In light of these challenges the Forest Service still maintains a robust and highly capable wildland fire workforce and will be able to meet the demands of what is expected to be another challenging fire year. We work with our federal, state, tribal, local and private partners to be sure we can access all available resources to respond to wildfires as needed.

The Forest Service is focused on creating a more modern firefighting workforce where we have specialized year round capability to respond to the wildfires conditions of not only today but into the future. This includes greater utilization of technology to enhance firefighter capability, effectiveness and safety.

Wildland firefighter speaks truth to Congressional power

“I have grown impatient with inaction”

Riva Duncan testifies fire Congressional hearing
Riva Duncan testifies remotely during Congressional hearing, April 29, 2021. Still image from live video.

In the oversight hearing today before the House of Representatives Subcommittee on National Parks, Forests, and Public Lands a former U.S. Forest Service firefighter spoke truth to power.

Riva Duncan, who recently retired from the Fire Staff Officer position on the Umpqua National Forest in Oregon, testified remotely about job classification, pay disparity, employee health and wellbeing, recruitment, size of the workforce, and fire seasons transforming into fire years.

You can watch a recording of the hearing at the Grassroots Wildland Firefighters website, or at the end of this article.

I have watched many Congressional hearings about wildland fire and the agencies that manage them, and this is the first time I can remember that a firefighter who had worked their way up from an entry level position and had not been tainted by serving time in the Washington Office, testified about firefighting conditions. In 2016 Kelly Martin, then Yosemite National Park’s Chief of Fire and Aviation Management, testified about sexual harassment, but she was not asked questions about pay, hiring, and retention.

Ms. Duncan, now the Executive Secretary of the Grassroots Wildland Firefighters, submitted 13-pages of testimony, but the last portion of her five-minute opening oral remarks had a memorable impact on the politicians. Toward the end she choked up a little — you can probably guess which section provoked that response.

“I am not here to disparage the US Forest Service,” she said, bringing her formal remarks to a close. “These issues are larger than any one agency and will take complex, and expensive, solutions. It truly was my honor to serve the US Forest Service and the American people. I loved working in fire, but I love the people I worked with even more. I have grown weary of losing amazing friends and colleagues, and I have grown impatient with inaction. The US is burning, wildland firefighters are struggling, and some are even dying. The time for reform is now.  Thank you.”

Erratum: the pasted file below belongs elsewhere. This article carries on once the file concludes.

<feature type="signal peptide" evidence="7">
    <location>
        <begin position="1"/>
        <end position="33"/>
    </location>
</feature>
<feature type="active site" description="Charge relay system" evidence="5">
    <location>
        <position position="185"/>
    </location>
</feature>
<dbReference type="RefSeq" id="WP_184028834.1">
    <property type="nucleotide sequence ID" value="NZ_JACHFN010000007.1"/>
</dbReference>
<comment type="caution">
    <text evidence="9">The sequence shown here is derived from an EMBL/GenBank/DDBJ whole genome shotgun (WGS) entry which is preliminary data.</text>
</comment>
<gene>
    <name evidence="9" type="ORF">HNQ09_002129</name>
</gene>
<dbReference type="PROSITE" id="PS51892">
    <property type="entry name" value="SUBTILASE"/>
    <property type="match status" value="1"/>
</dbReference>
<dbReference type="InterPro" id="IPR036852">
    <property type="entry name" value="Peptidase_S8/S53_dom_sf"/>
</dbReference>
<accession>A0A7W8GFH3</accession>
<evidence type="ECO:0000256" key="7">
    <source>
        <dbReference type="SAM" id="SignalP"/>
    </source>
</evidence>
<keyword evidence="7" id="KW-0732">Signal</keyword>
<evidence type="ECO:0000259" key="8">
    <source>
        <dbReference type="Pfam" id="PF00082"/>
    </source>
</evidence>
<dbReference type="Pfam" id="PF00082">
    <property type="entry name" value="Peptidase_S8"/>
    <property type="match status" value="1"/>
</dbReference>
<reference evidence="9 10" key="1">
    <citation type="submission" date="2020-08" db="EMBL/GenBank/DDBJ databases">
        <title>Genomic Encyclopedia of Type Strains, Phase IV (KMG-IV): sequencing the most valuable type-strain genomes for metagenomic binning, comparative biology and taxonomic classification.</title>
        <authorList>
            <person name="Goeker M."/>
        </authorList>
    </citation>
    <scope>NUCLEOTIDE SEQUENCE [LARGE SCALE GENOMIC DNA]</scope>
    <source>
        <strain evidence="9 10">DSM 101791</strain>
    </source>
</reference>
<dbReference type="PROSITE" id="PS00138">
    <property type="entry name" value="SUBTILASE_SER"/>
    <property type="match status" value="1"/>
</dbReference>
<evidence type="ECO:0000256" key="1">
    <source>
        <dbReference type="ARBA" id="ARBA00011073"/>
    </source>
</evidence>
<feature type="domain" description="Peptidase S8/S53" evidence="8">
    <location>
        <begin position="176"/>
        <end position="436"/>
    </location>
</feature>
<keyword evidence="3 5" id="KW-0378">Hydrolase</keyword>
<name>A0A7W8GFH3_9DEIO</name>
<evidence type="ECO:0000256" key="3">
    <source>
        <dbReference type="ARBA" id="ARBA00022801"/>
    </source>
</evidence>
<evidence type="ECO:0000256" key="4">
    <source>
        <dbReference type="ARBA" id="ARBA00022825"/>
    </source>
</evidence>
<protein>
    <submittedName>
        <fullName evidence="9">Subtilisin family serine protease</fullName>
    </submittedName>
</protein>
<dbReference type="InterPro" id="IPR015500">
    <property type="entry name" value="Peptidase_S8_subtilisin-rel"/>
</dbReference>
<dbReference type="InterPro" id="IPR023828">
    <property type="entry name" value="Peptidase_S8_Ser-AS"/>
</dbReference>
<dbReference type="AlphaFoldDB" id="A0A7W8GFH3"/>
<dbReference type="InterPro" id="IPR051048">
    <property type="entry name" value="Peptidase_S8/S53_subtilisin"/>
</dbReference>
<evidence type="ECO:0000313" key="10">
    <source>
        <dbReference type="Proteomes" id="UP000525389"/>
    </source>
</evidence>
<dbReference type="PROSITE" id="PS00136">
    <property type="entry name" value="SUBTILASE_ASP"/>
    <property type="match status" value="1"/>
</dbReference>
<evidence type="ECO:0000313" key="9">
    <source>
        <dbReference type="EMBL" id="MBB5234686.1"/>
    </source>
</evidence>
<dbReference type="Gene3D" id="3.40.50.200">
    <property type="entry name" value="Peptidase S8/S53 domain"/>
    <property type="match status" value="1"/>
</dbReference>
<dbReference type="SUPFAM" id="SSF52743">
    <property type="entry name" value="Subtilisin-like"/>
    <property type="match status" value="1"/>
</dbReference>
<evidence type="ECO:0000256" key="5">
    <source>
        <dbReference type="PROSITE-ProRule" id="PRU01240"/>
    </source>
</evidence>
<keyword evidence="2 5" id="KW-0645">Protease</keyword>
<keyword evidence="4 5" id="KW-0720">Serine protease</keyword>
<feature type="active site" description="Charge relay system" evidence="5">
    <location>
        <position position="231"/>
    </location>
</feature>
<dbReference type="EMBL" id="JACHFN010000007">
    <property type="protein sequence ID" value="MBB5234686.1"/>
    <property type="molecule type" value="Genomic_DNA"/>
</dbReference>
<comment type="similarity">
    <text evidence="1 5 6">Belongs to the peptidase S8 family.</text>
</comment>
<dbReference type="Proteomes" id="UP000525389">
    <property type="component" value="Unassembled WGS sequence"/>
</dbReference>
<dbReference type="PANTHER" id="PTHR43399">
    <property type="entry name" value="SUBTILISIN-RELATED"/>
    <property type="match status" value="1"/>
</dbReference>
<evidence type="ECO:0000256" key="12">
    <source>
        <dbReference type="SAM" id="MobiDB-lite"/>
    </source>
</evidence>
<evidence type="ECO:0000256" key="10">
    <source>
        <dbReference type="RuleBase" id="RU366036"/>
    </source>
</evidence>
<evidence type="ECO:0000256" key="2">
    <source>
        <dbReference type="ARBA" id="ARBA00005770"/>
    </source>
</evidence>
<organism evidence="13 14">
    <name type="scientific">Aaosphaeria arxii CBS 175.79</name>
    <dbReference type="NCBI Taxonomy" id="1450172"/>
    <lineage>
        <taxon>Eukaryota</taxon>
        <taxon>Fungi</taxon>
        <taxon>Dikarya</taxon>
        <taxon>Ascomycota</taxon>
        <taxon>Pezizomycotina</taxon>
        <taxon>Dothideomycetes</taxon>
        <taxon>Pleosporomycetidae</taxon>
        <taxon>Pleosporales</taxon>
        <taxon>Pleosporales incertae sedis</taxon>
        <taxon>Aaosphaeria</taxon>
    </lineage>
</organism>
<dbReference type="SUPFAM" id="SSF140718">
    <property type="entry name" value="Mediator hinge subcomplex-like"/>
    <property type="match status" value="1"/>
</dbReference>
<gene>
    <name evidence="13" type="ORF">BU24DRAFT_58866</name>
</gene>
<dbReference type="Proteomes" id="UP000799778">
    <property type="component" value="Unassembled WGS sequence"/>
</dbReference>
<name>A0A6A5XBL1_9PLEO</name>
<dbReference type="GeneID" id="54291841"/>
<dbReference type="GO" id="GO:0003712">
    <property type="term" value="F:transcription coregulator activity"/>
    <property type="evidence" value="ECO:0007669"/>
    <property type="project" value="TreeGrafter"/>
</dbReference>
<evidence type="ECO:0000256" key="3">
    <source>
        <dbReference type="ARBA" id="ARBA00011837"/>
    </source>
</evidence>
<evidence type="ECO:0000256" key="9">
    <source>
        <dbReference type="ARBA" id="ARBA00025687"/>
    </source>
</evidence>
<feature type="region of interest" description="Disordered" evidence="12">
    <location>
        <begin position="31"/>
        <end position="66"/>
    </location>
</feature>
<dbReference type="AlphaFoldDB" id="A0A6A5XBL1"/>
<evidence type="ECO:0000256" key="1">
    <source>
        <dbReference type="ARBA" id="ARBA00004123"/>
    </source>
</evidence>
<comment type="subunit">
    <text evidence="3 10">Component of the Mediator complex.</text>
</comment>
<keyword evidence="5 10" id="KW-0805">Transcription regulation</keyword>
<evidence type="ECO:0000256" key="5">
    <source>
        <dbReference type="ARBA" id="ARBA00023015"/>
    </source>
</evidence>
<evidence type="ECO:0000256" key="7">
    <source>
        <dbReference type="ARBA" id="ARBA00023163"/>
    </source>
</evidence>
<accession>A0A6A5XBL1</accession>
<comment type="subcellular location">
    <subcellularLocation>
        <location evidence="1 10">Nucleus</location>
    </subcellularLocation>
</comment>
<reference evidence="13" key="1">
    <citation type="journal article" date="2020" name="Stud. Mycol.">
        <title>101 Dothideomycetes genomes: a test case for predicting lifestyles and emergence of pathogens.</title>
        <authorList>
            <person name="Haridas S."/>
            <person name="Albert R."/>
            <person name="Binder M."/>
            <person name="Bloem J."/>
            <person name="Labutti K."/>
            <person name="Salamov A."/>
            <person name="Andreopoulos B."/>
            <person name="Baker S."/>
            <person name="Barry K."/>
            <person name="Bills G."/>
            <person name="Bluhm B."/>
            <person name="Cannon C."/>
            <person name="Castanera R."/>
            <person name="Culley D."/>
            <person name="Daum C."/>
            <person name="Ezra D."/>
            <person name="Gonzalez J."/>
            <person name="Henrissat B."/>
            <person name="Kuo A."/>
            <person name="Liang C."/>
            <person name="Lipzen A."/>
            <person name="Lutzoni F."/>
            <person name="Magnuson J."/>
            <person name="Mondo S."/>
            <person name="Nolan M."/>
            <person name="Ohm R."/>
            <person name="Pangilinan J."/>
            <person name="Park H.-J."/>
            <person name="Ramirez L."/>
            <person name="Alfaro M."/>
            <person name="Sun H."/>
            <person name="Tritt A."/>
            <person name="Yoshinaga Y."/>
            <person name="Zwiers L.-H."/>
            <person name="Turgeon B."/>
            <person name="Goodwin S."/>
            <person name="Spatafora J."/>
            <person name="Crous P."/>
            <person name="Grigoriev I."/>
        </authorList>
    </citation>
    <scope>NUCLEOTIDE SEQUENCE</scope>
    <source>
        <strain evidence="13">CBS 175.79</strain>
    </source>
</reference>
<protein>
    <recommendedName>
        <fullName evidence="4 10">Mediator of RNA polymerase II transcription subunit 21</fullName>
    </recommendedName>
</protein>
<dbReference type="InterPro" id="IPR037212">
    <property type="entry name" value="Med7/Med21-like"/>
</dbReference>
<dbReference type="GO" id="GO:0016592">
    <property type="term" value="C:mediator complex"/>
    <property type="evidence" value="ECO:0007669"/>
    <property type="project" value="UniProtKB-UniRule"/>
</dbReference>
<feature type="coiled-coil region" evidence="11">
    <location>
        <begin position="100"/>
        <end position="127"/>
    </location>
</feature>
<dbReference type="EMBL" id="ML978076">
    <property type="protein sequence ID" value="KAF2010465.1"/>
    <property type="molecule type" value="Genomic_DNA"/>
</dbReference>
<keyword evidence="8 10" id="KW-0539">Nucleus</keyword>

Not only were her words powerful, but her delivery got the attention of the politicians — a category of humans not generally known for their compassion and empathy. During the rest of the hearing many of the Representatives used a little of their allotted time to tell her how much they appreciated her participation.

“I want to thank you for your testimony and your service, said Rep. Joe Neguse (CO), Chair of the Subcommittee. “It’s incredibly powerful and certainly resonated with me and every member of our committee on both sides of the aisle.”

In her written testimony Ms. Duncan said, “Our inability to hire and retain wildland firefighters has become readily apparent with record setting fire management vacancy rates through the federal service. Hiring managers are finding themselves unable to fill empty positions, and lacking compensation is a primary contributing factor.”

The hearing was titled, Wildfire in a Warming World: Opportunities to Improve Community Collaboration, Climate Resilience, and Workforce Capacity.

Chairperson Neguse began the hearing by proposing a new “Climate Corps to address immediate restoration needs and create rural jobs… a pipeline for careers in land management and conservation.”

“We need more well paid, permanent opportunities to grow the federal land management workforce,” the Chairperson continued. “As the budget has shifted toward wildfire suppression, there has been a corresponding reduction in non-fire personnel costing us land managers, biologists, other scientists with the expertise for planning for fire to improve the resiliency of the landscape in the first place… While the fire funding fix ended the practice of fire borrowing it did virtually nothing to improve the health care, pay, or general well being of those on the front line of these climate-driven disasters — our Federal wildland firefighters.”

Rashida Tlaib (MI) asked about pay and transitioning to a full time workforce.

Ms. Duncan replied in part, “We can’t fix anything around the fire workforce without adequate pay, a decent living wage.” Later she talked about how funding has been cut across the Forest Service, not just in fire.